Departments

The NTI consists of ten departments: Lands & Resources, Wildlife, Claim Implementation, Human Resources, Business & Economic Development, Communications, Legal Services, Finance, Administration, and Social & Cultural Development.

Nunavut Land Claims Agreement

For NTI, the Nunavut Land Claims Agreement, signed in May 1993 by Inuit and the Canadian government, is the central structure through which NTI identifies policy priorities and directions. Policy and program priorities are determined by what Claim obligations, either Inuit or government, have yet to be implemented. Priorities can stem from the necessity of meeting ongoing Inuit obligations. Inuit were represented by the Tungavik Federation of Nunavut, which went on to become Nunavut Tunngavik Inc. The Government of Canada and the Government of the Northwest Territories signed the NLCA on behalf of the Queen.

The NLCA will protect this reality by giving special duties to Inuit organizations like NTI with respect to language, culture and social policy. These duties might be handled directly by NTI or by Designated Inuit Organizations. The NLCA brings many rights and benefits to Inuit. The NLCA recognizes the contributions of Inuit to Canada’s history, identity and sovereignty in the Arctic.

Once the NLCA was signed and became law in Canada, Tungavik Federation of Nunavut TFN transformed into NTI. NTI was created to ensure that all 42 Articles of the NLCA were implemented. NTI continues to implement those articles today. NTI also works to protect the rights and benefits of Inuit as outlined in the NLCA.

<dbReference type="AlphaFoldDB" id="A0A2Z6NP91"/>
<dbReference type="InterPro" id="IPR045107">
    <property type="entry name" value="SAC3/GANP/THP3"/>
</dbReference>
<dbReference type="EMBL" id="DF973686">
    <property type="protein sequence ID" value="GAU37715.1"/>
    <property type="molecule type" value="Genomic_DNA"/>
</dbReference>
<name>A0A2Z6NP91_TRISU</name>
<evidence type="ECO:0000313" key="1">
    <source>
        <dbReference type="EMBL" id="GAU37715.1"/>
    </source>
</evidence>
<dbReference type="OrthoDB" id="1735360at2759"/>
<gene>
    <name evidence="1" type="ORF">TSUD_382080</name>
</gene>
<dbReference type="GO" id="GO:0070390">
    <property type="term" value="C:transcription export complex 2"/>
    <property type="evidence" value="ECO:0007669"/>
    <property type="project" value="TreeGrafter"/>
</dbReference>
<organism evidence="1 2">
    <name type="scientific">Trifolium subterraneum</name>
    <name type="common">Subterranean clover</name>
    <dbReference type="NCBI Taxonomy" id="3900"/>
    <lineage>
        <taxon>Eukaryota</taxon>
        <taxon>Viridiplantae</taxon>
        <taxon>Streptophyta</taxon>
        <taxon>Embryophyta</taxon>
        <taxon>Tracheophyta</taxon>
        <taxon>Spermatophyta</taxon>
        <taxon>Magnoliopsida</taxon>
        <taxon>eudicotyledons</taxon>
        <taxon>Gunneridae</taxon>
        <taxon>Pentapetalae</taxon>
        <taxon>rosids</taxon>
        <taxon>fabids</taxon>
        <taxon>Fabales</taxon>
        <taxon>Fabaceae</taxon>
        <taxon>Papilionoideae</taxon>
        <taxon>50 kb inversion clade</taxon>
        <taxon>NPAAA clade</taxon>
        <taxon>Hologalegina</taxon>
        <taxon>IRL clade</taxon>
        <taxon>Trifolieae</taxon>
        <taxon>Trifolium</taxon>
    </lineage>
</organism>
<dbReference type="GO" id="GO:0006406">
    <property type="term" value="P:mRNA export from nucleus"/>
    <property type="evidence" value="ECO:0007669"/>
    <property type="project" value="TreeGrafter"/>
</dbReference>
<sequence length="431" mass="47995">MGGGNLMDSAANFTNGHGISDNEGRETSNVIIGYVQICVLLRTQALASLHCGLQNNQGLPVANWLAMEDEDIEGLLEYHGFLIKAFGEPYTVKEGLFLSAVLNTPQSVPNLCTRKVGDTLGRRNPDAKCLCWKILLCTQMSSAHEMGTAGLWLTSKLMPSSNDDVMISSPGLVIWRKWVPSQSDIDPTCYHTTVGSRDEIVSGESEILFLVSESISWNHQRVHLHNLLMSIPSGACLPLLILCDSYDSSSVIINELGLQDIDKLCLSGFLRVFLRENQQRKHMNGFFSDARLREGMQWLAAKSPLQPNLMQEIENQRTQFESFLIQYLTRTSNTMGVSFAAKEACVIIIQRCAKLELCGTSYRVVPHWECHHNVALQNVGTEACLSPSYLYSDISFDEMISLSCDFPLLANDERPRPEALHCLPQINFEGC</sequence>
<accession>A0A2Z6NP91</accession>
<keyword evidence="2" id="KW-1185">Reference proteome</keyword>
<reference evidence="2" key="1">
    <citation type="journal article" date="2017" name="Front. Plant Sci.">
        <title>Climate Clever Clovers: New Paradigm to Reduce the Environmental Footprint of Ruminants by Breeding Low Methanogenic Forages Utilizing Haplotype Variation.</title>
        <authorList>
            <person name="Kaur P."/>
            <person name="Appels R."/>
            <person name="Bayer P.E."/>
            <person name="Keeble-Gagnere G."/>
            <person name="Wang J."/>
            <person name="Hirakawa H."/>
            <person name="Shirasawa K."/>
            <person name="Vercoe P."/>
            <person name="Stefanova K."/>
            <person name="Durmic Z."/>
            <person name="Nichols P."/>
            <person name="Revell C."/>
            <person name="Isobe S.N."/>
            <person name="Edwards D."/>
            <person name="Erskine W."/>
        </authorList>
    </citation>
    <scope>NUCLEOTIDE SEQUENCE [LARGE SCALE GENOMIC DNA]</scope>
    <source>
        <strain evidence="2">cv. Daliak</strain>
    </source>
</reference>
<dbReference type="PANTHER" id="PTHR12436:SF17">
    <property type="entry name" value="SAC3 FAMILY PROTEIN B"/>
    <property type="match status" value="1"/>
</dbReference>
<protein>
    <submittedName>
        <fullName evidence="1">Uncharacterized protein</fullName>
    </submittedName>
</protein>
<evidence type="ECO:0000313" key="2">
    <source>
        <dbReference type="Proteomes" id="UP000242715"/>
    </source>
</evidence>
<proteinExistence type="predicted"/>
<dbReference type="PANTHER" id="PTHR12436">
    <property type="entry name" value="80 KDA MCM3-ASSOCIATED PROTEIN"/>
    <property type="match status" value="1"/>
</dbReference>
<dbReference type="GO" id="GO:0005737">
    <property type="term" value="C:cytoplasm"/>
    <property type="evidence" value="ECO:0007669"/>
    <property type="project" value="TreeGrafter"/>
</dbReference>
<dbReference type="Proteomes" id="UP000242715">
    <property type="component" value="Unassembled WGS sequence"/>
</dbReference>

Organization

NTI has an eight-member Board of Directors that guides the organization. The Board of Directors includes the NTI president, vice-president, and the presidents and vice-presidents of the three Regional Inuit Associations. NTI’s president and vice-president each hold office for a four-year term. NTI also has a five-member executive committee. The president and vice-president of NTI and the presidents of the three RIAs make up the executive committee. Approximately 75 people work for NTI in Cambridge Bay, Rankin Inlet, Iqaluit and Ottawa. Most of NTI’s employees are Inuit. NTI’s executive officers, board of directors and employees all work toward ensuring the NLCA is implemented.

Background